When I was a kid, my parents were both very hesitant of the thought of me playing sports. For my mom, her thought process was that if I played any sport that had the threat of contact, there was a 50% chance I’d die during a game. In my dad’s mind, he was okay with me playing sports, however he realized that sports meant there was a fairly good chance I was going to get hurt at some point during the year.
Since I lived with my dad, I got the opportunity to play sports. And of course, since I got the opportunity to play sports, I got hurt. I’ve broken bones, torn ligaments, sprained joints, as well as other injuries I’m sure I’m forgetting. I’ve busted myself open and bled more times in my life than I can count, both on the sports field and off. Pain is rarely a pleasant experience, however it’s fact of life.
Despite the fact that I knew there was a possibility that I might get injured (and considering how brittle I was at times), I had no fear of playing sports. I loved the excitement of competition and wasn’t about to let the thought that I might bring physical harm to myself get in the way of doing something that I enjoy. If anything, I knew that there was a really good chance that I was going to get hurt at some point during the sports season.
I’m not the only person to bleed. If you’re reading these words, you’ve bled too. While that may be a pretty obvious statement in a literal sense, if you think about it in a metaphorical sense, it’s just as clear. Would you stay out of the game just because there’s a chance you’ll get hurt? I wouldn’t. If you’re of the same mindset, why would you avoid an opportunity in life just because the situation could open an emotional wound and make you bleed?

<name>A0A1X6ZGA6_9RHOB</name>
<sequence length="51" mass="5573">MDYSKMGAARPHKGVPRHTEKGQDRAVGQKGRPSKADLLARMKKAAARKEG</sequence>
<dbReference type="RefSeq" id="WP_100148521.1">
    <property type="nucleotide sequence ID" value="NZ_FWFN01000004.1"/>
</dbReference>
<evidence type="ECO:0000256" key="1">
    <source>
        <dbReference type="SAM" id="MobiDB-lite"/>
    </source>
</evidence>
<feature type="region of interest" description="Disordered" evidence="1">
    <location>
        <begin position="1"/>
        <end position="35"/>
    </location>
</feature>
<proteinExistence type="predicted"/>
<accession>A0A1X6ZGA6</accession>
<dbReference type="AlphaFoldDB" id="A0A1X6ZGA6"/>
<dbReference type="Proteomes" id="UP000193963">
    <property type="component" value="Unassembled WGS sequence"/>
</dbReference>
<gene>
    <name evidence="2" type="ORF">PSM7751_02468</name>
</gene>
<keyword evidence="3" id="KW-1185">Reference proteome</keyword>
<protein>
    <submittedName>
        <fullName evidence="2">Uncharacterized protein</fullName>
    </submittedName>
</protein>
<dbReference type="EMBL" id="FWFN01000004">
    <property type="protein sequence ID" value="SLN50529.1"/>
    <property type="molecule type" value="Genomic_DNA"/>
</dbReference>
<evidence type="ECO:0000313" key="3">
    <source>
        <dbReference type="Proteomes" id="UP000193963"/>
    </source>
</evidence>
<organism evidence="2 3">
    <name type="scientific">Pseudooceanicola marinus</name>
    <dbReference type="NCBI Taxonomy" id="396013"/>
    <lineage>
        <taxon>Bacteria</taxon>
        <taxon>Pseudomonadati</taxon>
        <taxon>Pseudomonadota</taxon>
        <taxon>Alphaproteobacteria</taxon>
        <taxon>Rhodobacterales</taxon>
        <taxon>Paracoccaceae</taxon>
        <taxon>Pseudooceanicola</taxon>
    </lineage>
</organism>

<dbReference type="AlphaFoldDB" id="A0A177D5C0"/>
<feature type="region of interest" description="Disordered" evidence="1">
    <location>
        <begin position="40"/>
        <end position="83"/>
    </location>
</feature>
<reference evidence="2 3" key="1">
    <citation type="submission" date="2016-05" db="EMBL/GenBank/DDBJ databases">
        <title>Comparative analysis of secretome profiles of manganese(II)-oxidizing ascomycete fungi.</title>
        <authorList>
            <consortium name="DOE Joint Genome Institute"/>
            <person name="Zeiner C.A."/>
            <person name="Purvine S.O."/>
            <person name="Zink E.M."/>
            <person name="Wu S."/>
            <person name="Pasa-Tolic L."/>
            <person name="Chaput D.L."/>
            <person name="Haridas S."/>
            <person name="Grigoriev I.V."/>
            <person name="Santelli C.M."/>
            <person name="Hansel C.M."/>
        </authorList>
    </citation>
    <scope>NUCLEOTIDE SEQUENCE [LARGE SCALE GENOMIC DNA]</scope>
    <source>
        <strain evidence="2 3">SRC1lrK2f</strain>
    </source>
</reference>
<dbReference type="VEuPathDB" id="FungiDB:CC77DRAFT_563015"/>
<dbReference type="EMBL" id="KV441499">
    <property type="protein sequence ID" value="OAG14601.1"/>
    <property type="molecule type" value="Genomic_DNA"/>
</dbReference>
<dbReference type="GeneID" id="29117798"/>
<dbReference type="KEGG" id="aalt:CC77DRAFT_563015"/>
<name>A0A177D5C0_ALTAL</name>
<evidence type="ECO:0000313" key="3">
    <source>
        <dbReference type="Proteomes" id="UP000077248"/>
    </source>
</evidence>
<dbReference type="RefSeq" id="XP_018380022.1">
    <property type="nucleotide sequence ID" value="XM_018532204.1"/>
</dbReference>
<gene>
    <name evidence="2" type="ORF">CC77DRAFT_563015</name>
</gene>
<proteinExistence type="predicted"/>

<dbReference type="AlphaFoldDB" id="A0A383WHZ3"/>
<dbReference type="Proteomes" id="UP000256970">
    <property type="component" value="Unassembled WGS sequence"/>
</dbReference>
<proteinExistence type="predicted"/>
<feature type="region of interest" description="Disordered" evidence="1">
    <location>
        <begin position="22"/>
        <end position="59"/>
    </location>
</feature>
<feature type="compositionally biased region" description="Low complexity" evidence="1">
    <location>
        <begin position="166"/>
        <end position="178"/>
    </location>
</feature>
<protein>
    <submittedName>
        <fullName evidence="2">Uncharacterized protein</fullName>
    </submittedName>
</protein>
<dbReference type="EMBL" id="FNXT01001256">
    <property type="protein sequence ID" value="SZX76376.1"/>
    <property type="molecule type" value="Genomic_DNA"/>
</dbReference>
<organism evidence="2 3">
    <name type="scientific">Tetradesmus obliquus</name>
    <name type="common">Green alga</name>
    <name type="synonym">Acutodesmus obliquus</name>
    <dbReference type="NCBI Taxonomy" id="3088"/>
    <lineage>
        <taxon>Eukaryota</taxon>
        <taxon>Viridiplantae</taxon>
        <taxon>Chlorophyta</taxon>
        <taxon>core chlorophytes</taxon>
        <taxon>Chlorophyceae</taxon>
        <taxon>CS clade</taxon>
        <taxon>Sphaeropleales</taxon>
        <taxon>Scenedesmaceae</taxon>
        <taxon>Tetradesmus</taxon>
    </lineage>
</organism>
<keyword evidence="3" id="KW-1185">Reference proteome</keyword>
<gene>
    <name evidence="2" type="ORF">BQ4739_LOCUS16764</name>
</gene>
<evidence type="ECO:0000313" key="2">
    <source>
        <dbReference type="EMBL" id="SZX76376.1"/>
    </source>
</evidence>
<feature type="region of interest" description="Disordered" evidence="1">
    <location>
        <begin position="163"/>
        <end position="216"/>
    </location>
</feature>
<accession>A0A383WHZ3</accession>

You’re going to get hurt in life. If someone tries to tell you otherwise, that person is cancerous to your humanity and is actually hurting you by trying to fool you into thinking nothing will go wrong. Not everything works out for the best. Sorry. You know what, though? It’s okay.
It’s okay to be sad.
It’s okay to hurt.
It’s okay to not feel like everything is alright.
It’s okay to feel nothing at all.
It’s okay to be who you are…to be in pain…to be afraid…to be remorseful…to hurt like you’ve never hurt before. It’s okay to be all of those things. It’s okay to be human.
If your hurt makes you feel like you need help, seek that help out. My point here is not to discourage anyone from finding the help that they need when they need it. That said, I will reiterate again that no matter what the overly optimistic in the world say, it’s not a realistic expectation to assume that all will be well. For that matter, if it weren’t for the pain in the world, what would make happiness as wonderful as it is?
Take solace in the fact that you’re not the only one that hurts. No matter what level of pain you’re going through, there’s someone in the world who has gone through a very similar situation to what you have. In the end, we’re all going to die. While it’s not happy, it’s the truth. The least we can do is help each other out in helping one another cope with our pain — to heal the bloody wounds in our emotions — while we do our best to survive along the way.